# Hard parts of Simple Linear Regression

### Simple Linear Regression

Regression (predicting an output based on a new input and previous learning).

Basically, Regression Analysis allows us to discover if there’s a relationship

between an independent variable/s and a dependent variable (the target). For

example, in a Simple Linear Regression we want to know if there’s a

relationship between x and y. This is very useful in forecasting (e.g. where is

the trend going) and time series modelling (e.g. temperature levels by year and

if global warming is true).

Here we’ll be dealing with one independent variable and one dependent. Later

on we’ll be dealing with multiple variables and show how can they be used to

predict the target (similar to what we talked about predicting something based

on several features/attributes).

For now, let’s see an example of a Simple Linear Regression wherein we

analyze Salary Data (Salary_Data.csv). Here’s the dataset (comma-separated

values and the columns are years, experience, and salary):

```
YearsExperience,Salary
1.1,39343.00
1.3,46205.00
1.5,37731.00
2.0,43525.00
2.2,39891.00
2.9,56642.00
3.0,60150.00
3.2,54445.00
3.2,64445.00
3.7,57189.00
3.9,63218.00
4.0,55794.00
4.0,56957.00
4.1,57081.00
4.5,61111.00
4.9,67938.00
5.1,66029.00
5.3,83088.00
```

Here’s the Python code for fitting Simple Linear Regression to the Training

Set:

```
# Importing the libraries
import matplotlib.pyplot as plt
import pandas as pd
# Importing the dataset
dataset = pd.read_csv('Salary_Data.csv')
X = dataset.iloc[:, :-1].values
y = dataset.iloc[:, 1].values
# Splitting the dataset into the Training set and Test set
from sklearn.model_selection import train_test_split
X_train, X_test, y_train, y_test = train_test_split(X, y, test_size = 1/3, random_state = 0)
# Fitting Simple Linear Regression to the Training set
from sklearn.linear_model import LinearRegression
regressor = LinearRegression()
regressor.fit(X_train, y_train)
# Predicting the Test set results
y_pred = regressor.predict(X_test)
# Visualising the Training set results
plt.scatter(X_train, y_train, color = 'red')
plt.plot(X_train, regressor.predict(X_train), color = 'blue')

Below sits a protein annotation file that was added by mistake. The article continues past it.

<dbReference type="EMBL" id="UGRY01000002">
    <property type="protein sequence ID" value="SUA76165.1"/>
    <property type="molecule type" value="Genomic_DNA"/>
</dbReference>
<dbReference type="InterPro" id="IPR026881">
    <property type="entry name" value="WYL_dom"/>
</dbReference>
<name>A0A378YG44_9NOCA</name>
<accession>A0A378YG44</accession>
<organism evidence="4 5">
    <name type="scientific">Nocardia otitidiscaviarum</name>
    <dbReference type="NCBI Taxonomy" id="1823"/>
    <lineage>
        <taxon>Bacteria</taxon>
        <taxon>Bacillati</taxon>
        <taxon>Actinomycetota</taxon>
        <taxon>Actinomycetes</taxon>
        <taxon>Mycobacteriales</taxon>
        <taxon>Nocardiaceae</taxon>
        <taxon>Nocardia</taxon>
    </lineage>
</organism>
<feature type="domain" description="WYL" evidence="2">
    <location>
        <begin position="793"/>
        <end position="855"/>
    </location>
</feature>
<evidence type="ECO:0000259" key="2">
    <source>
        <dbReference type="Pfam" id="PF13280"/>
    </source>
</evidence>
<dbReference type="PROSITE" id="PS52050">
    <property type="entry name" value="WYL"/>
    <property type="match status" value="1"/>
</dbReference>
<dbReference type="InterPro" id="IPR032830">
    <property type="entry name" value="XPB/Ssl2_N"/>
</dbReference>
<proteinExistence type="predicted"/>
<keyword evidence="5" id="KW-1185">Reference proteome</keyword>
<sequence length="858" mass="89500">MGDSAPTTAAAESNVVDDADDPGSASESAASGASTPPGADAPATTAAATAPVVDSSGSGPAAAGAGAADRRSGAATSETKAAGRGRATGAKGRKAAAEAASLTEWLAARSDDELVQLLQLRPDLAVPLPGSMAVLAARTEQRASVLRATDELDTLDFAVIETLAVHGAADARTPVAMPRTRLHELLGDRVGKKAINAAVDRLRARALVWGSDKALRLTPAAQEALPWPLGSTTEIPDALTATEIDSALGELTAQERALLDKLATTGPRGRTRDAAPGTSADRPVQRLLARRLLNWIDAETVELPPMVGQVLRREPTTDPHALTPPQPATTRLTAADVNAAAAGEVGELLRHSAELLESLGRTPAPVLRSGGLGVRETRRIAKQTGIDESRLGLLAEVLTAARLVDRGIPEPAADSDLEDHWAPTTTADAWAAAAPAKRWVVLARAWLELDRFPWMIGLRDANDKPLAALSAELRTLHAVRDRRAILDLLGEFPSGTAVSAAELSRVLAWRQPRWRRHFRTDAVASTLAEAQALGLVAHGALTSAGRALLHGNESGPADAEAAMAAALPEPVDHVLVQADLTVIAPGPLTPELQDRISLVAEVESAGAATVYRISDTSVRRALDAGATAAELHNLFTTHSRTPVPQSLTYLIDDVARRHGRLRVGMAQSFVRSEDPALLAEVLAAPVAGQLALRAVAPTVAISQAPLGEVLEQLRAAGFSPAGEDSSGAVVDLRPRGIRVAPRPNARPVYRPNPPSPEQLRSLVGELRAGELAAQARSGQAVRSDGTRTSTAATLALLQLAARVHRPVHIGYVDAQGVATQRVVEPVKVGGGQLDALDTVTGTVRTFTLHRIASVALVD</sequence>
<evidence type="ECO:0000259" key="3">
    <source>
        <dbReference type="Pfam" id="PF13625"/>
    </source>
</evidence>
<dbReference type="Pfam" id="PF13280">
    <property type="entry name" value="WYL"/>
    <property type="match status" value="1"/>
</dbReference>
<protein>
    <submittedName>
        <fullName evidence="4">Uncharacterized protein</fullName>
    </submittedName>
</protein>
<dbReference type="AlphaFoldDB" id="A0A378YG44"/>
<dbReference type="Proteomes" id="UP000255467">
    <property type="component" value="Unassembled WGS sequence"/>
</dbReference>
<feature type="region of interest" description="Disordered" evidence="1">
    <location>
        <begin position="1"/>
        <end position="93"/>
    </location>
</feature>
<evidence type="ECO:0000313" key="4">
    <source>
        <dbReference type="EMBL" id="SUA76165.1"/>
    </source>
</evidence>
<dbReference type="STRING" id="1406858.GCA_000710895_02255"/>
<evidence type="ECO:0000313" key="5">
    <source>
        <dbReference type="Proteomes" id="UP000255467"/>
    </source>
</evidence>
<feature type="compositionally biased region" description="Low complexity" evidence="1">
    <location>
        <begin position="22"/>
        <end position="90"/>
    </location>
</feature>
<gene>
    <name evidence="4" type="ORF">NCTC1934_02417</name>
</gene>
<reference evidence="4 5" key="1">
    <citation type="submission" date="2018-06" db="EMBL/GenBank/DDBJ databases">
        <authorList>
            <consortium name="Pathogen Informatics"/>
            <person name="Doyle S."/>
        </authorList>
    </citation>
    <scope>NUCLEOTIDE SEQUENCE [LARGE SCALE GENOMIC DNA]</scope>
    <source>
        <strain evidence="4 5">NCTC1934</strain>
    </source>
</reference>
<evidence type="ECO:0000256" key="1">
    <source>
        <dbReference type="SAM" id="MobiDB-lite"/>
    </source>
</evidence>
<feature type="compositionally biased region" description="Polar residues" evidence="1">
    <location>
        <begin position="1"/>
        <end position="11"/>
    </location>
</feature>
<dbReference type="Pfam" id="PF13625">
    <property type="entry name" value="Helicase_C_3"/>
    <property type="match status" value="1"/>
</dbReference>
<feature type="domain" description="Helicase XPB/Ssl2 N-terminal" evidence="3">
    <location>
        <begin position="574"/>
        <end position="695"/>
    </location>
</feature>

plt.title('Salary vs Experience (Training set)')
plt.xlabel('Years of Experience')
plt.ylabel('Salary')
plt.show()
# Visualising the Test set results
plt.scatter(X_test, y_test, color = 'red')plt.plot(X_train, regressor.predict(X_train), color = 'blue')
plt.title('Salary vs Experience (Test set)')
plt.xlabel('Years of Experience')
plt.ylabel('Salary')
plt.show()
```

The overall goal here is to create a model that will predict Salary based on

Years of Experience. First, we create a model using the Training Set (70% of

the dataset). It will then fit a line that is close as possible with most of the data

points.

After the line is created, we then apply that same line to the Test Set (the

remaining 30% or 1/3 of the dataset).

Notice that the line performed well both on the Training Set and the Test Set.

As a result, there’s a good chance that the line or our model will also perform

well on new data.

Let’s have a recap of what happened. First, we imported the necessary

libraries (pandas for processing data, matplotlib for data visualization). Next,

we imported the dataset and assigned X (the independent variable) to Years of

Experience and y (the target) to Salary. We then split the dataset into Training

Set (2⁄3) and Test Set (1⁄3).

Then, we apply the Linear Regression model and fitted a line (with the help of

scikit-learn, which is a free software machine learning library for the Python

programming language). This is accomplished through the following lines of

code:

```
from sklearn.linear_model import LinearRegression
regressor = LinearRegression()
regressor.fit(X_train, y_train)
```

After learning from the Training Set (X_train and y_train), we then apply that

regressor to the Test Set (X_test) and compare the results using data

visualization (matplotlib).

It’s a straightforward approach. Our model learns from the Training Set and

then applies that to the Test Set (and see if the model is good enough). This is

the essential principle of Simple Linear Regression.